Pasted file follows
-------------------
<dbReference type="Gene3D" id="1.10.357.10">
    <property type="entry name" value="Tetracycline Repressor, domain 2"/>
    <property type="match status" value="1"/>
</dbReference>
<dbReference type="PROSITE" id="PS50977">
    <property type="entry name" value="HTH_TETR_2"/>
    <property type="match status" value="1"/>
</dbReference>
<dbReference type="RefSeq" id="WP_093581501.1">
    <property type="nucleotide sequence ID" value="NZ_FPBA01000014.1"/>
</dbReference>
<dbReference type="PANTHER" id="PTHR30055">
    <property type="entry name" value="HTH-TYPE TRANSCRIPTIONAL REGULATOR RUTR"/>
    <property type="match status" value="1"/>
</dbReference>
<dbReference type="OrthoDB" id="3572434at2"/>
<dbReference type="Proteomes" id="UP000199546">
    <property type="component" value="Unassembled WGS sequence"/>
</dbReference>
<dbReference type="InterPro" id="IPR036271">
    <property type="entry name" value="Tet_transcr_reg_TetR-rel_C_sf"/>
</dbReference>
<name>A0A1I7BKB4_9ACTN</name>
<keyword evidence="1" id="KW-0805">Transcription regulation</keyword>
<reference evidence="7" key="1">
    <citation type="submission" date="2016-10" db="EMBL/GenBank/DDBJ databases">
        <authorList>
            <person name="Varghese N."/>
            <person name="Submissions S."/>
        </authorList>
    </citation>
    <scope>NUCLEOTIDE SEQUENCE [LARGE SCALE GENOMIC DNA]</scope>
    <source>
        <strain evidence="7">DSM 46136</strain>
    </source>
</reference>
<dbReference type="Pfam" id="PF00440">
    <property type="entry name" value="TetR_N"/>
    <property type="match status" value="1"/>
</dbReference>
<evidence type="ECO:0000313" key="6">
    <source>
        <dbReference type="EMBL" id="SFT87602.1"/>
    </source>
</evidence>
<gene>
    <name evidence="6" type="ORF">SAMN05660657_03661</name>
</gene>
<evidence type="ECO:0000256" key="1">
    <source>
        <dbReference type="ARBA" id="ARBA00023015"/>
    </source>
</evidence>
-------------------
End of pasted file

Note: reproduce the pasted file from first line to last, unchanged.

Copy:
<dbReference type="Gene3D" id="1.10.357.10">
    <property type="entry name" value="Tetracycline Repressor, domain 2"/>
    <property type="match status" value="1"/>
</dbReference>
<dbReference type="PROSITE" id="PS50977">
    <property type="entry name" value="HTH_TETR_2"/>
    <property type="match status" value="1"/>
</dbReference>
<dbReference type="RefSeq" id="WP_093581501.1">
    <property type="nucleotide sequence ID" value="NZ_FPBA01000014.1"/>
</dbReference>
<dbReference type="PANTHER" id="PTHR30055">
    <property type="entry name" value="HTH-TYPE TRANSCRIPTIONAL REGULATOR RUTR"/>
    <property type="match status" value="1"/>
</dbReference>
<dbReference type="OrthoDB" id="3572434at2"/>
<dbReference type="Proteomes" id="UP000199546">
    <property type="component" value="Unassembled WGS sequence"/>
</dbReference>
<dbReference type="InterPro" id="IPR036271">
    <property type="entry name" value="Tet_transcr_reg_TetR-rel_C_sf"/>
</dbReference>
<name>A0A1I7BKB4_9ACTN</name>
<keyword evidence="1" id="KW-0805">Transcription regulation</keyword>
<reference evidence="7" key="1">
    <citation type="submission" date="2016-10" db="EMBL/GenBank/DDBJ databases">
        <authorList>
            <person name="Varghese N."/>
            <person name="Submissions S."/>
        </authorList>
    </citation>
    <scope>NUCLEOTIDE SEQUENCE [LARGE SCALE GENOMIC DNA]</scope>
    <source>
        <strain evidence="7">DSM 46136</strain>
    </source>
</reference>
<dbReference type="Pfam" id="PF00440">
    <property type="entry name" value="TetR_N"/>
    <property type="match status" value="1"/>
</dbReference>
<evidence type="ECO:0000313" key="6">
    <source>
        <dbReference type="EMBL" id="SFT87602.1"/>
    </source>
</evidence>
<gene>
    <name evidence="6" type="ORF">SAMN05660657_03661</name>
</gene>
<evidence type="ECO:0000256" key="1">
    <source>
        <dbReference type="ARBA" id="ARBA00023015"/>
    </source>
</evidence>